This is not a ‘new technique’ that was developed in the 1930s. But the title ‘dry needling’ was invented by western trained practitioners who believed Chinese medicine terminology sounded too ‘mystical’. ‘Dry needling’ is essentially a term that is used to describe a technique that has been used in Chinese medicine acupuncture for over 2000 years. A properly trained Acupuncturist knows how to needle Ashi Points effectively.

The above material was extracted from this excellent blog post written by one of our esteemed colleagues: Dry Needling or Acupuncture – What’s the Difference?



We use very fine needles and while you may experience a brief prick when the needle is first inserted, once the needles are in you should not experience any pain. You may feel a dull ache while the needles are on particular points in your body.

People do not use the word ‘pain’ to describe this sensation. Acupuncture treatment should be calming and relaxing. It is essential that you let us know if you are uncomfortable.



How frequently and how many acupuncture treatments are required varies widely depending upon your individual circumstances. Factors we take into account include the duration & intensity of your illness, your age, constitution and your desired health goal as well as how well you respond to the treatment. Initially you might need to come more regularly, after which you would start to come less often until your condition is under control. From there some people pop in every so often for a ‘top-up’ treatment or two occasionally if they notice their ‘early warning signs’ starting to manifest. Please call us on 02 9560 1100 with specific queries.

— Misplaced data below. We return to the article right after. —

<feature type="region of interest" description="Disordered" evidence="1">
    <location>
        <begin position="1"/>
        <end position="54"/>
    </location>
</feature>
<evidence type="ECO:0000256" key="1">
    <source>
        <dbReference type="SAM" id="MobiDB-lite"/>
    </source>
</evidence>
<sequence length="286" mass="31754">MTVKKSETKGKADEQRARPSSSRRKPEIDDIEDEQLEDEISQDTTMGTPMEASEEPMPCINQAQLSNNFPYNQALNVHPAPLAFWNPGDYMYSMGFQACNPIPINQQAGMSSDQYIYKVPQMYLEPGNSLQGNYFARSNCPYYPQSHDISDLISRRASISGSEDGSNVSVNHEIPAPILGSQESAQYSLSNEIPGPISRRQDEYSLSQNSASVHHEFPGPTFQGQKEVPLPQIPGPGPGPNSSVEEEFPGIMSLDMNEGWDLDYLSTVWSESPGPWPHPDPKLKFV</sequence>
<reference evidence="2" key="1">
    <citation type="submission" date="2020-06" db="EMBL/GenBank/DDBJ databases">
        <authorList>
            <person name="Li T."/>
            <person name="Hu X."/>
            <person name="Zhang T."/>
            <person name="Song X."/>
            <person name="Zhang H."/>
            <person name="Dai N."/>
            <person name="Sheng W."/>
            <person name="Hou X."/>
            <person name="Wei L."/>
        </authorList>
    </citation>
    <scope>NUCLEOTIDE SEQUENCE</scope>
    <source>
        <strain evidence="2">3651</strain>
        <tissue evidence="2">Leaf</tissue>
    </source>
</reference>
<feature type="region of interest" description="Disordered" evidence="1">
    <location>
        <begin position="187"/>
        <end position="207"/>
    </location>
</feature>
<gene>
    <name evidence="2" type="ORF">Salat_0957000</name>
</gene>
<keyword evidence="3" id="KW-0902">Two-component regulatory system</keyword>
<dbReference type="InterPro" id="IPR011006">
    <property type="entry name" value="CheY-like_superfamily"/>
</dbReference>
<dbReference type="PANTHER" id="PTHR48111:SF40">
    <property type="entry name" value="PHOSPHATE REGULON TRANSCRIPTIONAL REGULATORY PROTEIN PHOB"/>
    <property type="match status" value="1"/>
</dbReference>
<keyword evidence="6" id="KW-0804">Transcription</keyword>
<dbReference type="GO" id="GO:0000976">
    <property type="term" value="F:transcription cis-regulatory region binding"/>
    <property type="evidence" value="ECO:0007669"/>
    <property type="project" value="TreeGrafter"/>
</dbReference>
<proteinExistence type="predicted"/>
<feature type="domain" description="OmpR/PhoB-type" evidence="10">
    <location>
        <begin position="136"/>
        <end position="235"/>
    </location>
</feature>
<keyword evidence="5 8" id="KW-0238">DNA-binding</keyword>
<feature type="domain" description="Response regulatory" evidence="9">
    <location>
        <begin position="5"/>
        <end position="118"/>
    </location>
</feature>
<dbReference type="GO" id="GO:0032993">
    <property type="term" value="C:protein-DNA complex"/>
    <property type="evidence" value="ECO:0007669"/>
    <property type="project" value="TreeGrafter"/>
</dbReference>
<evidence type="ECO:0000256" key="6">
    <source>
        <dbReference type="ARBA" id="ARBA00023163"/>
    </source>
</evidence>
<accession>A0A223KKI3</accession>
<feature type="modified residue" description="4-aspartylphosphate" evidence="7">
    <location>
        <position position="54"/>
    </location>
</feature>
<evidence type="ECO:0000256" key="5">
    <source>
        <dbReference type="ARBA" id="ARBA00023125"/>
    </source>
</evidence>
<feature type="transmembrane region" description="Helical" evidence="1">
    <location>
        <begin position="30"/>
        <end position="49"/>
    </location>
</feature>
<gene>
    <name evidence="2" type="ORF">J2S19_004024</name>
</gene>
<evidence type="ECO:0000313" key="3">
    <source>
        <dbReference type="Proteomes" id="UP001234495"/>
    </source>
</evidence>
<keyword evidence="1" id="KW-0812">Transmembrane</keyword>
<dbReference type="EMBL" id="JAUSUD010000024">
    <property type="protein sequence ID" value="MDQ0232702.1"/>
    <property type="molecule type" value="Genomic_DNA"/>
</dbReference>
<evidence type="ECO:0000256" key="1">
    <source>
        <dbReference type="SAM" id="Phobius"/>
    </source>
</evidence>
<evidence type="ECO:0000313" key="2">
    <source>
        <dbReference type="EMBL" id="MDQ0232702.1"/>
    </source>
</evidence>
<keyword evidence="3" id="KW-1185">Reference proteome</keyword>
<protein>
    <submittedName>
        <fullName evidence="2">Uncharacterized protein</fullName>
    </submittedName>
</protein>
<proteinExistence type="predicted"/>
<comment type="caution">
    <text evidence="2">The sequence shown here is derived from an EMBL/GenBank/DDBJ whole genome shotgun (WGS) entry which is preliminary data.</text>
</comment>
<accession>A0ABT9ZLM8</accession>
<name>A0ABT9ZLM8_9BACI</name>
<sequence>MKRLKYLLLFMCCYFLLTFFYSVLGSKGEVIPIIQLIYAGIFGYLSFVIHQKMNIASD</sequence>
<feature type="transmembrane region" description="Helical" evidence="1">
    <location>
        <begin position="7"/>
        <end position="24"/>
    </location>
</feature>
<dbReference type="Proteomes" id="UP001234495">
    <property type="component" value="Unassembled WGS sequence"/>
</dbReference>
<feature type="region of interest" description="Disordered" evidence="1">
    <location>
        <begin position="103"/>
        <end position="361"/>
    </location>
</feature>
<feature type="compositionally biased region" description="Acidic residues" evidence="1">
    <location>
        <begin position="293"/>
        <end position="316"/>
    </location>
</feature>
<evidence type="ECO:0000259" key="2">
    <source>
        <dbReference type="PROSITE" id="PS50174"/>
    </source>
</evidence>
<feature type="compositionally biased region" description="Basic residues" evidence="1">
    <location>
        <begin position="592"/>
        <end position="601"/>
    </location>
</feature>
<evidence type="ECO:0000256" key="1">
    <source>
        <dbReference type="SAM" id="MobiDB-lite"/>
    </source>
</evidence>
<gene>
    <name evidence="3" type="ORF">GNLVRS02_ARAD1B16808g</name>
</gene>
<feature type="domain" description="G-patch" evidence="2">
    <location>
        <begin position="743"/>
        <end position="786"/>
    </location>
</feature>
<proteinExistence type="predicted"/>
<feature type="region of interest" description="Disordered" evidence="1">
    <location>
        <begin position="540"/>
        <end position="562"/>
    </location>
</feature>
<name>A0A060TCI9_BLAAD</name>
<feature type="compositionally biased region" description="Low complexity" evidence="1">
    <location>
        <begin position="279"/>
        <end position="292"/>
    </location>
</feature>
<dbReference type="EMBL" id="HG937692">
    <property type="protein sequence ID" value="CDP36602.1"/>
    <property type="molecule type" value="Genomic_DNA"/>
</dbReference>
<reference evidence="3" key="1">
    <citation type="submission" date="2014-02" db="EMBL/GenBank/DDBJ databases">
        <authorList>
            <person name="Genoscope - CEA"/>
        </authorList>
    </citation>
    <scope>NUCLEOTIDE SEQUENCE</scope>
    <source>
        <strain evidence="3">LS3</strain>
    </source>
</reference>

Leading a healthy lifestyle will make your treatment more effective and long-lasting. This means eating well, exercising regularly, balancing work and play, addressing emotional/psychological/spiritual unease, getting sufficient sleep and cultivating a happy outlook. You could receive the best Acupuncture in the world then go out and trash yourself, so undoing all the good work we have done. This is about learning how to care for & take responsibility for yourself.